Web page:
First off, there should be a minimum of 6 inches between the soil and the lowest part of the wooden wall - usually the siding.
    From that point, you need to have a minimum of 6 inches of drop in the area 10 feet out from the foundation.
    You should then grade your yard to meet this minimum required grade drop around the foundation and also grade to send the collected water somewhere where it won't create a lake and cause a problem somewhere else, especially for a neighbor.

    If you are in an impossible situation, you may need to have an environmental engineer create a plan to help you alleviate the issue.

    Usually a 30 year old house has had tons upon tons of extra dirt and landscaping materials brought in and the soil level is just way too high.

    Here is a snippet from the 2012 IRC, but I can remember this requirement way back into the 1980's with different codes as well:
     
  6. Feb 19, 2018 #6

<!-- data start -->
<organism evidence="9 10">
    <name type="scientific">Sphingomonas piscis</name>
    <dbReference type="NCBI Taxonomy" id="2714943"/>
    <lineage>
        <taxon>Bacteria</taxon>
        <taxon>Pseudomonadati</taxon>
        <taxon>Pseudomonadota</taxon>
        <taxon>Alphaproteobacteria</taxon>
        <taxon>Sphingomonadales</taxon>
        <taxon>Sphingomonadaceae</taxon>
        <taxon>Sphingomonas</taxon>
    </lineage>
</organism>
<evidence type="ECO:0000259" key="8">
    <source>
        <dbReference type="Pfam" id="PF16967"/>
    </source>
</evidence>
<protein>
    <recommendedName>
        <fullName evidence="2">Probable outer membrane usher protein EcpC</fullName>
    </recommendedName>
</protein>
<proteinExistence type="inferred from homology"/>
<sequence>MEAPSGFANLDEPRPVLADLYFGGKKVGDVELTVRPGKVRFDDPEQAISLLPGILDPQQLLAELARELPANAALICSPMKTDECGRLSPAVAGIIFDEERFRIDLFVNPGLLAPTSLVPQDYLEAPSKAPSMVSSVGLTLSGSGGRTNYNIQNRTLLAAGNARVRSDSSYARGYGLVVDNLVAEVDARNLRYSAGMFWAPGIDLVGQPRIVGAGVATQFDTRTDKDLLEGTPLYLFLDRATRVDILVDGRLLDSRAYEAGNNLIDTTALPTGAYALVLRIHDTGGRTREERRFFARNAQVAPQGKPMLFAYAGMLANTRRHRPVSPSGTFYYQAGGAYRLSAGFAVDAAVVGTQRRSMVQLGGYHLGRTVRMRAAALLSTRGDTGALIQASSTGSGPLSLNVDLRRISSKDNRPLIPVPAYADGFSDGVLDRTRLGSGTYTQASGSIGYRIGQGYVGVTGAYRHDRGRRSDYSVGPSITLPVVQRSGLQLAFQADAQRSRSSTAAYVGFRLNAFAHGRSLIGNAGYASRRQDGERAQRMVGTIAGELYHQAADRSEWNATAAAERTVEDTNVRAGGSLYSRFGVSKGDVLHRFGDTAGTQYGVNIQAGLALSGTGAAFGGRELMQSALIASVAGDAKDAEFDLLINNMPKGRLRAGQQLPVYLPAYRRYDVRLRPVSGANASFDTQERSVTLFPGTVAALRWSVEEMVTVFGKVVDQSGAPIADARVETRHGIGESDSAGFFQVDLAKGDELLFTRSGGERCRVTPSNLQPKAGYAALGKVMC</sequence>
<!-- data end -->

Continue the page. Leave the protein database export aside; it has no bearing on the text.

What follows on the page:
aNYCdb

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    I'm a bit confused you have said that this drainage issue has existed for 30 years. Has it caused some sort of damage that you are now trying to remedy? If you aren't having issues and it has existed for 30 years perhaps there is already a french drain installed.
     
  7. Feb 19, 2018 #7

    bud16415

    bud16415

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    Drainage has a life span and something like a French drain will slow down over 30 years if the problem was addressed way back when.

    At my old house I had a wet spot and the land and my house was the original farm house and the subdivision was the farm land. I started watching the frost and light snows on the ground and I saw lines mapped out where the frost wouldn’t form. I marked them and then come spring I dug at the edge of the wet spot and found 100 year old field tile broke and plugged. I opened it up and the water started pouring thru it. It ran full force for a week or more. Couple weeks later a neighbor stopped and asked if I knew what was going on. He told me this was the first spring he could mow his back yard in 25 years in the spring.

    You could well have something that needs fixed.
     
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  8. Feb 19, 2018 #8

    acolic

    acolic